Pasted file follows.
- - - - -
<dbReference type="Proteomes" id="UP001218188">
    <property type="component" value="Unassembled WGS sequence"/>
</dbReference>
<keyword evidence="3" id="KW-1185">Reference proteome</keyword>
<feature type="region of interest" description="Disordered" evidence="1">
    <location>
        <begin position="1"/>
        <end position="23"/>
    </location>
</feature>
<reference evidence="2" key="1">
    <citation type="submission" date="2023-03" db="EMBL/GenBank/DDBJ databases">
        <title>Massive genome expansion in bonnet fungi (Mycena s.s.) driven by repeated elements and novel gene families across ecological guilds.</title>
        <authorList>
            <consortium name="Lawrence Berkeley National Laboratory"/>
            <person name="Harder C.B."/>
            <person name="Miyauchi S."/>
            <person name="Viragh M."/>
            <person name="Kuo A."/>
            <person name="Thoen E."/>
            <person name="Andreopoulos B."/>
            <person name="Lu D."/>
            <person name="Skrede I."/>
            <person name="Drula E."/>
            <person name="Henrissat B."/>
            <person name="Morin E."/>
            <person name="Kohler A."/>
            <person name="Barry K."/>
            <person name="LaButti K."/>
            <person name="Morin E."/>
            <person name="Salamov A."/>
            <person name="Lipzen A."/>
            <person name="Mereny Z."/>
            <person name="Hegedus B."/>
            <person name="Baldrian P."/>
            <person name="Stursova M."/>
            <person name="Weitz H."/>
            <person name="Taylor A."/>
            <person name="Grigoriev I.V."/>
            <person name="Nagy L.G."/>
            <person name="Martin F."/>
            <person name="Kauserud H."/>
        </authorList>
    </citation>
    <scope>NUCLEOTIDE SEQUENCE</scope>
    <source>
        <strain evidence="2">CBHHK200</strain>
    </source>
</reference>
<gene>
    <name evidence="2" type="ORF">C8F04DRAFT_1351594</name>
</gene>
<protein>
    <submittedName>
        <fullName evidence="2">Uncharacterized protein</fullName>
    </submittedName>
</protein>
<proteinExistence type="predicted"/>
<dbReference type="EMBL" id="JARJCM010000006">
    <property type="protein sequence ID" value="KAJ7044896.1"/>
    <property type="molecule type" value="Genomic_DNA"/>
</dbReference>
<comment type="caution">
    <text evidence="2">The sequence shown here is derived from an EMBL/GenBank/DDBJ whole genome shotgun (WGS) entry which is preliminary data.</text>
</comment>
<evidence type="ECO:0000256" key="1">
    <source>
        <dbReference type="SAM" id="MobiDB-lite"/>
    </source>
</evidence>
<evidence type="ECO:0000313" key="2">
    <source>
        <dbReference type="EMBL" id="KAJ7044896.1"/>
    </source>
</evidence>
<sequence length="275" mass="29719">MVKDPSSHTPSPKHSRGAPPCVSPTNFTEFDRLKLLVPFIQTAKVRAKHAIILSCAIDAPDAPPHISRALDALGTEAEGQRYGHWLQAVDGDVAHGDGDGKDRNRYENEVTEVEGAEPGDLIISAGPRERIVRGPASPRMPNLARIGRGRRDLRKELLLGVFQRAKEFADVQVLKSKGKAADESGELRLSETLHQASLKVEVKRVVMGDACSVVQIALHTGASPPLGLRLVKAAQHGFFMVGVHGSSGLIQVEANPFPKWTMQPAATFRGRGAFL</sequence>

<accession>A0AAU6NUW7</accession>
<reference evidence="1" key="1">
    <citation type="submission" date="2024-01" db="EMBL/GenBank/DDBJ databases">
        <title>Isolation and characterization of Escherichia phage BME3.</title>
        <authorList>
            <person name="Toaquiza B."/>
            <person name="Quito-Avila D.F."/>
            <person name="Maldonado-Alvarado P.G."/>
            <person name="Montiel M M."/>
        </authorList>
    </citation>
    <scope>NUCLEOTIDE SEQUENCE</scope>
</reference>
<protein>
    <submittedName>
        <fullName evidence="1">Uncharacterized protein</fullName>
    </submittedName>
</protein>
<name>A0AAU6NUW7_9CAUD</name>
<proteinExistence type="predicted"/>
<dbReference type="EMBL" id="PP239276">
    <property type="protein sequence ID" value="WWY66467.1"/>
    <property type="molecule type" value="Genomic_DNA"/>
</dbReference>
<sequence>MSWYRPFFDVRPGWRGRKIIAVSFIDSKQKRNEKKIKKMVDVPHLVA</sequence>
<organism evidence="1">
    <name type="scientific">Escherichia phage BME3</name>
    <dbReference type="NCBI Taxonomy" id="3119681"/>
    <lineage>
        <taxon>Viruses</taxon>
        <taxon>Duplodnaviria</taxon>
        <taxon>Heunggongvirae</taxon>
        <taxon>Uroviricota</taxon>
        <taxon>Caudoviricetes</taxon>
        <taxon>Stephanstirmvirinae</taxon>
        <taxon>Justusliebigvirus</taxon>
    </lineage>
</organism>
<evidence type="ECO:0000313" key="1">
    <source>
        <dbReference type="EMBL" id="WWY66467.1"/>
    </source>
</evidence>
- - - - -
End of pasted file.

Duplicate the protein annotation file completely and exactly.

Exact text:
<dbReference type="Proteomes" id="UP001218188">
    <property type="component" value="Unassembled WGS sequence"/>
</dbReference>
<keyword evidence="3" id="KW-1185">Reference proteome</keyword>
<feature type="region of interest" description="Disordered" evidence="1">
    <location>
        <begin position="1"/>
        <end position="23"/>
    </location>
</feature>
<reference evidence="2" key="1">
    <citation type="submission" date="2023-03" db="EMBL/GenBank/DDBJ databases">
        <title>Massive genome expansion in bonnet fungi (Mycena s.s.) driven by repeated elements and novel gene families across ecological guilds.</title>
        <authorList>
            <consortium name="Lawrence Berkeley National Laboratory"/>
            <person name="Harder C.B."/>
            <person name="Miyauchi S."/>
            <person name="Viragh M."/>
            <person name="Kuo A."/>
            <person name="Thoen E."/>
            <person name="Andreopoulos B."/>
            <person name="Lu D."/>
            <person name="Skrede I."/>
            <person name="Drula E."/>
            <person name="Henrissat B."/>
            <person name="Morin E."/>
            <person name="Kohler A."/>
            <person name="Barry K."/>
            <person name="LaButti K."/>
            <person name="Morin E."/>
            <person name="Salamov A."/>
            <person name="Lipzen A."/>
            <person name="Mereny Z."/>
            <person name="Hegedus B."/>
            <person name="Baldrian P."/>
            <person name="Stursova M."/>
            <person name="Weitz H."/>
            <person name="Taylor A."/>
            <person name="Grigoriev I.V."/>
            <person name="Nagy L.G."/>
            <person name="Martin F."/>
            <person name="Kauserud H."/>
        </authorList>
    </citation>
    <scope>NUCLEOTIDE SEQUENCE</scope>
    <source>
        <strain evidence="2">CBHHK200</strain>
    </source>
</reference>
<gene>
    <name evidence="2" type="ORF">C8F04DRAFT_1351594</name>
</gene>
<protein>
    <submittedName>
        <fullName evidence="2">Uncharacterized protein</fullName>
    </submittedName>
</protein>
<proteinExistence type="predicted"/>
<dbReference type="EMBL" id="JARJCM010000006">
    <property type="protein sequence ID" value="KAJ7044896.1"/>
    <property type="molecule type" value="Genomic_DNA"/>
</dbReference>
<comment type="caution">
    <text evidence="2">The sequence shown here is derived from an EMBL/GenBank/DDBJ whole genome shotgun (WGS) entry which is preliminary data.</text>
</comment>
<evidence type="ECO:0000256" key="1">
    <source>
        <dbReference type="SAM" id="MobiDB-lite"/>
    </source>
</evidence>
<evidence type="ECO:0000313" key="2">
    <source>
        <dbReference type="EMBL" id="KAJ7044896.1"/>
    </source>
</evidence>
<sequence length="275" mass="29719">MVKDPSSHTPSPKHSRGAPPCVSPTNFTEFDRLKLLVPFIQTAKVRAKHAIILSCAIDAPDAPPHISRALDALGTEAEGQRYGHWLQAVDGDVAHGDGDGKDRNRYENEVTEVEGAEPGDLIISAGPRERIVRGPASPRMPNLARIGRGRRDLRKELLLGVFQRAKEFADVQVLKSKGKAADESGELRLSETLHQASLKVEVKRVVMGDACSVVQIALHTGASPPLGLRLVKAAQHGFFMVGVHGSSGLIQVEANPFPKWTMQPAATFRGRGAFL</sequence>

<accession>A0AAU6NUW7</accession>
<reference evidence="1" key="1">
    <citation type="submission" date="2024-01" db="EMBL/GenBank/DDBJ databases">
        <title>Isolation and characterization of Escherichia phage BME3.</title>
        <authorList>
            <person name="Toaquiza B."/>
            <person name="Quito-Avila D.F."/>
            <person name="Maldonado-Alvarado P.G."/>
            <person name="Montiel M M."/>
        </authorList>
    </citation>
    <scope>NUCLEOTIDE SEQUENCE</scope>
</reference>
<protein>
    <submittedName>
        <fullName evidence="1">Uncharacterized protein</fullName>
    </submittedName>
</protein>
<name>A0AAU6NUW7_9CAUD</name>
<proteinExistence type="predicted"/>
<dbReference type="EMBL" id="PP239276">
    <property type="protein sequence ID" value="WWY66467.1"/>
    <property type="molecule type" value="Genomic_DNA"/>
</dbReference>
<sequence>MSWYRPFFDVRPGWRGRKIIAVSFIDSKQKRNEKKIKKMVDVPHLVA</sequence>
<organism evidence="1">
    <name type="scientific">Escherichia phage BME3</name>
    <dbReference type="NCBI Taxonomy" id="3119681"/>
    <lineage>
        <taxon>Viruses</taxon>
        <taxon>Duplodnaviria</taxon>
        <taxon>Heunggongvirae</taxon>
        <taxon>Uroviricota</taxon>
        <taxon>Caudoviricetes</taxon>
        <taxon>Stephanstirmvirinae</taxon>
        <taxon>Justusliebigvirus</taxon>
    </lineage>
</organism>
<evidence type="ECO:0000313" key="1">
    <source>
        <dbReference type="EMBL" id="WWY66467.1"/>
    </source>
</evidence>